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United is pulling out of 2 more US cities, ending service on long-time California route

July 05, 2022
4 min read
United Express New Livery
United is pulling out of 2 more US cities, ending service on long-time California route
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The news isn't getting any better for small U.S. cities, which continue to bear the brunt of airline network changes.

The latest move comes from United Airlines, which filed plans over the weekend to discontinue serving Flagstaff, Arizona (FLG), and Texarkana, Arkansas (TXK) this fall, as first seen in Cirium schedules and later confirmed by the carrier.

United will cease flying between Houston (IAH) and Texarkana on Sept. 6, followed a few weeks later when flights between Denver (DEN) and Flagstaff (FLG) end on Oct. 30. When the carrier cuts these routes, it'll mark the end of United service to both cities.

Additionally, United will stop flying between Los Angeles (LAX) and San Diego (SAN) as of Oct. 30. Unlike Flagstaff and Texarkana, San Diego will continue to be served from several United hubs, including Denver, Newark (EWR), Washington/Dulles (IAD), Houston, Chicago (ORD) and San Francisco (SFO).

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A United spokesperson didn't have many details to share about the cuts, but confirmed the move with the following statement:

We’ve made the difficult decision to suspend service to two cities this fall — Flagstaff and Texarkana — and have already started working with customers on alternate plans.
(Photo by Zach Griff/The Points Guy)

Perhaps the most interesting cut is Texarkana, which was essentially an experiment for United. The airline's regional affiliate CommutAir began serving the city on Feb. 13, 2022, with once-daily flights to Houston aboard the 50-seat Embraer 145.

The local airport authority received $884,722 in grants from the U.S. Department of Transportation’s Small Community Air Service Development Program to fund this new service.

United entered into a one-year contract to see if the flights will work, with the grant guaranteeing revenues to keep serving the airport during the first year, even if passenger counts are low.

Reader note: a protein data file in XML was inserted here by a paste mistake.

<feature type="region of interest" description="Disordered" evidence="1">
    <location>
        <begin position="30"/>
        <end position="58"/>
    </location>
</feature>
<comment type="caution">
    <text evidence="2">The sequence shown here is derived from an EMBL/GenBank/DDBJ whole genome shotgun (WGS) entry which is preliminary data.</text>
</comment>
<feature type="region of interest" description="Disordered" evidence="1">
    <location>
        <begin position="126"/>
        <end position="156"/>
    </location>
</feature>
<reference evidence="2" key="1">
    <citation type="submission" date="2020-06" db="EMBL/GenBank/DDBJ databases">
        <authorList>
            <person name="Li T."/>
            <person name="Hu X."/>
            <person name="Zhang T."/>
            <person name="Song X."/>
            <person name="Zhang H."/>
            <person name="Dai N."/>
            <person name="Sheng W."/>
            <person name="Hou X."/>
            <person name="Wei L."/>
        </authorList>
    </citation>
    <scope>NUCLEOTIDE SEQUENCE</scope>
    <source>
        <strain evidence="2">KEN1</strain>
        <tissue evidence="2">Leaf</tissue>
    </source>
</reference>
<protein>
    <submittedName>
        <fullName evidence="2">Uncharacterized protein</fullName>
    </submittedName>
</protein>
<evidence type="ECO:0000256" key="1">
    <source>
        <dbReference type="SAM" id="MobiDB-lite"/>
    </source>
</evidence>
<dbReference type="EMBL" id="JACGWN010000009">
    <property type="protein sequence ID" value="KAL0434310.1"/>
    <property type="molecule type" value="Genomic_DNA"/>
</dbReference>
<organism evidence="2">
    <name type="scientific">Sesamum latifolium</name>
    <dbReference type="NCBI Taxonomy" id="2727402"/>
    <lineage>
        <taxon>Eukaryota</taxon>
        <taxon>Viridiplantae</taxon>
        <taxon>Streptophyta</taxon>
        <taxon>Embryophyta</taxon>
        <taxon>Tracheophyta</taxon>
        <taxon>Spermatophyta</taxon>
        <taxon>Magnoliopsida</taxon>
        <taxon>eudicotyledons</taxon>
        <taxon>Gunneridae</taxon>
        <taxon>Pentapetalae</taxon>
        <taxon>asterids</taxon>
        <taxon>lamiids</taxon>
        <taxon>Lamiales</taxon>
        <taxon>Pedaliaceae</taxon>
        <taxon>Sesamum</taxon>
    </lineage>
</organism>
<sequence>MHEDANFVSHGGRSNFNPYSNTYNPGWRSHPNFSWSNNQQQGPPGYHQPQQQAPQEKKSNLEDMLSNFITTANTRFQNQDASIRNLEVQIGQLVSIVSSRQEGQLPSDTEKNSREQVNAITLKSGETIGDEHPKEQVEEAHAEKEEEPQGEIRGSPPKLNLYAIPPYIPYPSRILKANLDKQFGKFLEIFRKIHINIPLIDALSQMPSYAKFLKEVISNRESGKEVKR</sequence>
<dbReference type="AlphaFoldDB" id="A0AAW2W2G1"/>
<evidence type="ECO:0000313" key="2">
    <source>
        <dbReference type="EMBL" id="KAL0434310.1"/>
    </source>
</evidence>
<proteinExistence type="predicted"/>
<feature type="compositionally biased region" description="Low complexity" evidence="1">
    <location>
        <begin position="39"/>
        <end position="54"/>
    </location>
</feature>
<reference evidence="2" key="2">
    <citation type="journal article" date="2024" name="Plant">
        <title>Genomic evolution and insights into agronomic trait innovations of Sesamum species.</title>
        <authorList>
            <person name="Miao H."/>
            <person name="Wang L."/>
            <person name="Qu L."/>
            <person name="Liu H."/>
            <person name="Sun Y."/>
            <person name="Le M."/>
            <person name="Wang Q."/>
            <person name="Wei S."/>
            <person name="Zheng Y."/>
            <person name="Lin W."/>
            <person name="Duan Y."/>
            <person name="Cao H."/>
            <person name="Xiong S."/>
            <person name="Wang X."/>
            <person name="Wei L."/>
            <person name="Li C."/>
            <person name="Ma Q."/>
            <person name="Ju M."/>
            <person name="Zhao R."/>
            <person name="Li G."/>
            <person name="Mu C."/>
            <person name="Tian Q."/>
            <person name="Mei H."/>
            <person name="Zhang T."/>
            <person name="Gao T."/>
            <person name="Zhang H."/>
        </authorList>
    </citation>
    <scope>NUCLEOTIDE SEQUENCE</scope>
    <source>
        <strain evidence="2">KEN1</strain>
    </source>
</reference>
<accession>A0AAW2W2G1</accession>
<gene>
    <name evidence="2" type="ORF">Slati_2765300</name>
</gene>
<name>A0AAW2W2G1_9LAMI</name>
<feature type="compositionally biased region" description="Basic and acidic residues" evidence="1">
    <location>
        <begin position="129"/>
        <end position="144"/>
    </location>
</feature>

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Well, the airline likely didn't see enough demand to keep flying the route, which will leave the city served by American Airlines with its (up to) four daily flights to Dallas/Fort Worth (DFW).

Meanwhile, when United's service to Flagstaff Pulliam Airport ends, the airline's travelers will no longer have convenient access to the Grand Canyon National Park. This regional airport, which will continue to be served by American from DFW and Phoenix (PHX), is the closest one to the major tourist attraction (that's served by legacy carriers).

As for San Diego, United has flown the route from L.A. consistently for at least the past 40 years. The airline used the short, 109-mile flight to feed connections to and from San Diego through its hub at Los Angeles International Airport to cities across the country, as well as to international long-haul service.

United travelers based in San Diego will now need to either connect in San Francisco or Houston for transpacific flights or fly to hubs further east to get to cities in Europe. Alternatively, they could drive to Los Angeles, which takes about two hours, but is subject to highway traffic.

(Map courtesy of Cirium)

While demand for flights to and from these small cities may indeed be weak, the move comes as the nationwide pilot shortage continues to have an outsized effect on regional networks for the major U.S. carriers.

Just last month, American filed plans to drop four U.S. cities and cut three routes in a big network adjustment, after announcing plans to park about 100 regional aircraft due to the pilot shortage. Delta Air Lines also dropped three small cities earlier this year due to the “ongoing travel demand impact from the pandemic.”

And this isn't United's first time cutting small cities, either. Late last year, the carrier announced that it would end service to 10 smaller cities, declaring operations in those markets unsustainable with 50-seat regional jets.

Regional giant SkyWest Airlines even filed plans to drop 29 cities because of the pilot storage. These cuts represent most of SkyWest’s Essential Air Service (EAS) flying.

EAS is the federal government’s program that subsidizes air service to small communities where service might not otherwise be viable. Contracts are bid on by different carriers and awarded by the DOT, which administers the EAS program.

Editorial disclaimer: Opinions expressed here are the author’s alone, not those of any bank, credit card issuer, airline or hotel chain, and have not been reviewed, approved or otherwise endorsed by any of these entities.